"In the GFC the bank sector fell 56%, and including dividends, recovered its high in less than three years, went up 115% in just over a year and blew through the all-time high in five years … on the basis that we are going to forget COVID-19 within a year and the market drop is going to turn into a “Pop”, we are going to see this opportunity again, not just in banks, but in many stocks and the market."
6. Buy Hold Sell: 5 market darlings at a discount
With ASX small caps being hit the hardest among market falls, we focussed our latest Buy Hold Sell episode on five specific small caps that were on a tear until covid-19 well and truly infected markets. 3 of them (EML Payments, City Chic and WISR) featured in the fundies' #1 stock picks for 2020; 1 (Nanosonics) was nominated as a quality to stock buy at a cheaper price, and the last (Breville Group) is a company that both of our featured guests have a common view on.
Tune into this week's episode (you can access the video, transcript or podcast) featuring Chris Stott of 1851 Capital (making his inaugural media appearance after departing Wilson Asset Management in 2018) and Tim Serjeant of Eley Griffiths to see what they think of these companies.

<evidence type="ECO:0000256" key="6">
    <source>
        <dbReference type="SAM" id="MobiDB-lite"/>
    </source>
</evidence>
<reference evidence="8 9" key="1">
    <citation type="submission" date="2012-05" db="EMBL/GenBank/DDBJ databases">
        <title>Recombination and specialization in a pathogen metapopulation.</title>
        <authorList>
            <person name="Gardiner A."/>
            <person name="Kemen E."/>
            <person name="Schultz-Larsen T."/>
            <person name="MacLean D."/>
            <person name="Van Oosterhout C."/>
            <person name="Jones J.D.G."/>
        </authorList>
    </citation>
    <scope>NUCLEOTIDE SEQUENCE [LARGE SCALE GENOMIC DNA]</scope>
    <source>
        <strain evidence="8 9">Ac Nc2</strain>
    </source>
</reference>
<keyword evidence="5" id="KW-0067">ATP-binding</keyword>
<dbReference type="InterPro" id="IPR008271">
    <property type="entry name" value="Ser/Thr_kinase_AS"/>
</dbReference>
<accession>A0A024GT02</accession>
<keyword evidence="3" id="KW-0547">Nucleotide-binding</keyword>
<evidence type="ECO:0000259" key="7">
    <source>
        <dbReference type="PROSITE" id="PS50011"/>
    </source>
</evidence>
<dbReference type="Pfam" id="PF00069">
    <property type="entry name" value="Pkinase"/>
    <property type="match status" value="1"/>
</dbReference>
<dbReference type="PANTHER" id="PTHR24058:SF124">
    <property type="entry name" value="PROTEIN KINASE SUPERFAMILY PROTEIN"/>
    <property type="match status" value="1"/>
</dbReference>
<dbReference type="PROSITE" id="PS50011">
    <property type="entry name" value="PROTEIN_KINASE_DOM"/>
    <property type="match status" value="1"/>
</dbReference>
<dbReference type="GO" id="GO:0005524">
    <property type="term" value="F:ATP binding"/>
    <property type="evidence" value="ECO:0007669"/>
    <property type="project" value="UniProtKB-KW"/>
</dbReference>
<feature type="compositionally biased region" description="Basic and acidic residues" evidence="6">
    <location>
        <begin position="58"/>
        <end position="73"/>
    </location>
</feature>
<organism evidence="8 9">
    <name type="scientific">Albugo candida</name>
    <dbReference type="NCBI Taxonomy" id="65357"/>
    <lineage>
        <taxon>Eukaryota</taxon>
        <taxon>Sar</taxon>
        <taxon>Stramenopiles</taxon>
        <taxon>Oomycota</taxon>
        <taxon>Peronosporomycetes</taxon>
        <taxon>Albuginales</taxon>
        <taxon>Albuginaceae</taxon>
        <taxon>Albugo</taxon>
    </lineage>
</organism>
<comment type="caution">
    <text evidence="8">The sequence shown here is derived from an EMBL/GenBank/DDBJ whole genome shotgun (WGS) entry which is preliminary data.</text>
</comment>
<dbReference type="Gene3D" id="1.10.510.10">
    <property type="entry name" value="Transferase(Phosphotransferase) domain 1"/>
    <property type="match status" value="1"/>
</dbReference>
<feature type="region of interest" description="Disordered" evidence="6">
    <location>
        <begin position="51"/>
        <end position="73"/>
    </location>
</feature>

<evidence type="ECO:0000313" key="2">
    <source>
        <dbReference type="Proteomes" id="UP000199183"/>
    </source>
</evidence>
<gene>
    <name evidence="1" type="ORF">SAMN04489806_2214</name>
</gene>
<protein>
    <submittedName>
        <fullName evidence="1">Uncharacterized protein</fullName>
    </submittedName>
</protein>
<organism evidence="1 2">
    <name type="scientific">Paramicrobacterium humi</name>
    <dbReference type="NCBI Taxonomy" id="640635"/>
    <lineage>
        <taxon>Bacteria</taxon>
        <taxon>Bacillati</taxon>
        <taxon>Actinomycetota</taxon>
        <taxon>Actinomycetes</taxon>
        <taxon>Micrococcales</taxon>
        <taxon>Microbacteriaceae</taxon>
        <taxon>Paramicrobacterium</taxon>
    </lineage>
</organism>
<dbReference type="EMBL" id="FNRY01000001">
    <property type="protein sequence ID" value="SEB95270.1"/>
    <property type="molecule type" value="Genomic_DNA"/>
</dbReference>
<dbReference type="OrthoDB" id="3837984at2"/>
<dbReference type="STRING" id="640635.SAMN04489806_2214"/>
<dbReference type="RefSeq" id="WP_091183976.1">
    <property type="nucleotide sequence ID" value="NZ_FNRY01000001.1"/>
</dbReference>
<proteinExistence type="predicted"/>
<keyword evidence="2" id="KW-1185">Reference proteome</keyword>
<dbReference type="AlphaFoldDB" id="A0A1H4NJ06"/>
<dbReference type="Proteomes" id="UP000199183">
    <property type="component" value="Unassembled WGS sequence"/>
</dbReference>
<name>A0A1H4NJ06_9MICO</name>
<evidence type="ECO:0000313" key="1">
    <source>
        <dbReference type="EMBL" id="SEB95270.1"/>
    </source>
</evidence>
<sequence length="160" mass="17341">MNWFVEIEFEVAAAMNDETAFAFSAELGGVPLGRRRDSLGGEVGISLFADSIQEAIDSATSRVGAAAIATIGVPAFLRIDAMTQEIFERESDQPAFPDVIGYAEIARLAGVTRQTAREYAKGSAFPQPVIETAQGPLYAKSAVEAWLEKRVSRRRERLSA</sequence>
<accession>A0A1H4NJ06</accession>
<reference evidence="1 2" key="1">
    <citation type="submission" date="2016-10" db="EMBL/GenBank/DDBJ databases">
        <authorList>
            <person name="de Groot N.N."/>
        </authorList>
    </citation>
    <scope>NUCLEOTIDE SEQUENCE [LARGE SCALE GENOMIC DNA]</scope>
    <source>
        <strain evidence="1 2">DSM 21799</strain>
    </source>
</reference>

7. A Wile E Coyote moment for Aussie House Prices
Damien Klassen, Nucleus Wealth
To finish on a more sanguine note, Damien had rightly called the recent fall in the share market. His attention now turns to housing and it isn’t good news. “Australian housing is contending with its own Wile E Coyote moment,” he says, drawing parallels to how equity prices were frozen-in-time in mid-February while a disconnect between investors’ views of the coronavirus and the reality of the now-pandemic was brewing.
"Our regulators, governments and central bank have wasted most of the good policy options in a desperate attempt to hold and already expensive house market at high levels. Now we have a genuine external shock, most of the remaining policy options are bad ones."